Reaching the trailhead is straight-forward though sometimes a little rough on the undercarriage of your vehicle.  Follow FS 62 in as it wends and climbs into the Proctor Creek Valley (watch out for logging trucks on this very active road).  At about the 3 1/2 mile point the road forks.  straight and to the right continues on to Lake Cavanaugh.  Left continues up onto the southwest flank of Persis.  As the road gets rougher and does a couple more switchbacks, it forks on more time.  Stay to the left and uphill and drive as far as you dare.  I made it about 3/4s of a mile from the trailhead and parked in a small pullout.  I would have to hike the rest of the road on my own two feet.

This far in I've rarely seen cars and I felt that as rough as that road was getting that it was unlikely anyone else had managed to get further up to park at the actual trailhead.  The day was hot, humid and stagnant.  Stripping out of my clothes from the beginning was a no-brainer. This time I remembered to bring the sunscreen spray and coated my body from head to toes.  I would be heading high in elevation where the sun would be much more intense.  Sunburn I did not want to deal with later.  A couple of bottles of water downed and a power bar snack for ready energy, and it was off on the final stretch of road to the trailhead.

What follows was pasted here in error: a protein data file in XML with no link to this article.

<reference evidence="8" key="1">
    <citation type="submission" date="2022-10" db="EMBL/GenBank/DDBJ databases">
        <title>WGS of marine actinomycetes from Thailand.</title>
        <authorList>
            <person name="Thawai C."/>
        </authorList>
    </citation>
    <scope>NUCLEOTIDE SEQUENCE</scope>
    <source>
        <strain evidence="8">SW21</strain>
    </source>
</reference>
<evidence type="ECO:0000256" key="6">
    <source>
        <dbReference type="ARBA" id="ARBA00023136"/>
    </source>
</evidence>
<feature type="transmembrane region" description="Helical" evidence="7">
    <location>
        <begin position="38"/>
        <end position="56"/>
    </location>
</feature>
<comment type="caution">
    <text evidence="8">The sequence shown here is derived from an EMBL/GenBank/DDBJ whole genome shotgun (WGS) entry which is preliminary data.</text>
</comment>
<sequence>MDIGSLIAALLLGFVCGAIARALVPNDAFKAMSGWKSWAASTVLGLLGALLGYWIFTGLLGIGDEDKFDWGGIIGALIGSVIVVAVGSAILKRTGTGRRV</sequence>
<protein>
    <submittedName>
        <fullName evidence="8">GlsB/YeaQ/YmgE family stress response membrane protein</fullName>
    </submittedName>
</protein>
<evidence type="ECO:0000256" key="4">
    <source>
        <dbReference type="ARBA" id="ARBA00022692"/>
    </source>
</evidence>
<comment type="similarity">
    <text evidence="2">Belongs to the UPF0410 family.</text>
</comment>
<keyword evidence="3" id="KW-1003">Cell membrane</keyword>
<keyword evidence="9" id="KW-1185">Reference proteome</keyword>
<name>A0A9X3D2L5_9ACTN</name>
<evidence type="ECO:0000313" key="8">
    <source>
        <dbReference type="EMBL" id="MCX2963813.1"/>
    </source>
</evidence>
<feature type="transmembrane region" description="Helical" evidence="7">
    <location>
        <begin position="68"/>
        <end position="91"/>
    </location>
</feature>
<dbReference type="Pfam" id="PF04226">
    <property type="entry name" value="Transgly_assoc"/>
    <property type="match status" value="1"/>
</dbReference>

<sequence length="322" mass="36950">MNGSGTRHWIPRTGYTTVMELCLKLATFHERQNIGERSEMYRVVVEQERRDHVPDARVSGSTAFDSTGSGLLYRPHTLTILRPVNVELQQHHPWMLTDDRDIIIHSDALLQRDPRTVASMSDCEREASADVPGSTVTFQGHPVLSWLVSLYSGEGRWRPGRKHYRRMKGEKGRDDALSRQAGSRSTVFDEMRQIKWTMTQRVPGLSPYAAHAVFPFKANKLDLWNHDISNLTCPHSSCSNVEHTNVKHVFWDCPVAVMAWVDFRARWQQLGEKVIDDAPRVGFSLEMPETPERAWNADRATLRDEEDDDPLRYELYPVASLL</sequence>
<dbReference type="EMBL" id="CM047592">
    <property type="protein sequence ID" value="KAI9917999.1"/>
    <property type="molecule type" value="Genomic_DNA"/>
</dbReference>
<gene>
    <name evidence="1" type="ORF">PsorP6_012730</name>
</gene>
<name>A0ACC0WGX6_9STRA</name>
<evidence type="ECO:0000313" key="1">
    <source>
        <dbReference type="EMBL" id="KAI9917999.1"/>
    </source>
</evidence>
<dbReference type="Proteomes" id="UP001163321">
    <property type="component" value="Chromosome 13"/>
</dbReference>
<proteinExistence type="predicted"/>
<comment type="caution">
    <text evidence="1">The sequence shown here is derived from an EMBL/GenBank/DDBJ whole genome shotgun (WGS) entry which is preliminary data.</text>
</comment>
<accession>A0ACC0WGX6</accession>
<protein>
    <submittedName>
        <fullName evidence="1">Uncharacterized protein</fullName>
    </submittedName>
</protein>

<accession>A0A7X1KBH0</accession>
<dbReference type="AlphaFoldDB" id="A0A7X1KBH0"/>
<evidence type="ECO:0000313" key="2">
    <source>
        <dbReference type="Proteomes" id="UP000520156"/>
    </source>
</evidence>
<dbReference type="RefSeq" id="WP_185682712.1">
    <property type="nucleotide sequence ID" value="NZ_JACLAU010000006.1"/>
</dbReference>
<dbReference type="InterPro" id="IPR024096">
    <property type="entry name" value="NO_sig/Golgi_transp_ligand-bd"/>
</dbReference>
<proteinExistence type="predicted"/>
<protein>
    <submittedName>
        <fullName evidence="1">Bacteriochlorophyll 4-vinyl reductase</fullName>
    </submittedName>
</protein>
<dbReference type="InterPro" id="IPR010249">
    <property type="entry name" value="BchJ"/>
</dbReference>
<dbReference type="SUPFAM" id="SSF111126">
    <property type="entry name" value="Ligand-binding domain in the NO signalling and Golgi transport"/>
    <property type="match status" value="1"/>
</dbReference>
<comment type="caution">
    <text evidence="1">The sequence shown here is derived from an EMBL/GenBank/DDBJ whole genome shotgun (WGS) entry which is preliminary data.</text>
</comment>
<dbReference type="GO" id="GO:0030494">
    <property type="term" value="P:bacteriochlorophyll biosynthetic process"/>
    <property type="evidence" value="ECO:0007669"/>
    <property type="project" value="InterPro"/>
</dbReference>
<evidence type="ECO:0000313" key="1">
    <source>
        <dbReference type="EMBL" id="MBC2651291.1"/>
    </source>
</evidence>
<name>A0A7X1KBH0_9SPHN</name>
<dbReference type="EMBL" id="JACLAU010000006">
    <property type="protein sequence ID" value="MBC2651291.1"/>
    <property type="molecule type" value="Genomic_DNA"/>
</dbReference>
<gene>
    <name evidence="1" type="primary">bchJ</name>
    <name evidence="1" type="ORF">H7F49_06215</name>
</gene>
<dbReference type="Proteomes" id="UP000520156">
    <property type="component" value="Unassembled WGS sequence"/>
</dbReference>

I had to laugh later . . . the sunscreen gave me that oiled-body glistening look ...
Hiking up the remaining sections of the road to the trailhead in the heat of the day . . . still and very humid air . . . a solitary Deer Fly decided to accompany me with kamikaze darts around my head.   August is the time for the more aggressive biting insects such as Horse and Deer Flies and the one thing I had forgotten to bring along was an insect repellent (much as I hate using that stuff on my bare skin).  Fortunately the Deer Fly only seemed interested in pestering me out of its' territory.  As soon as I reached more open areas with a little bit of breeze . . . Ms Deer Fly disappeared . . . much to my relief.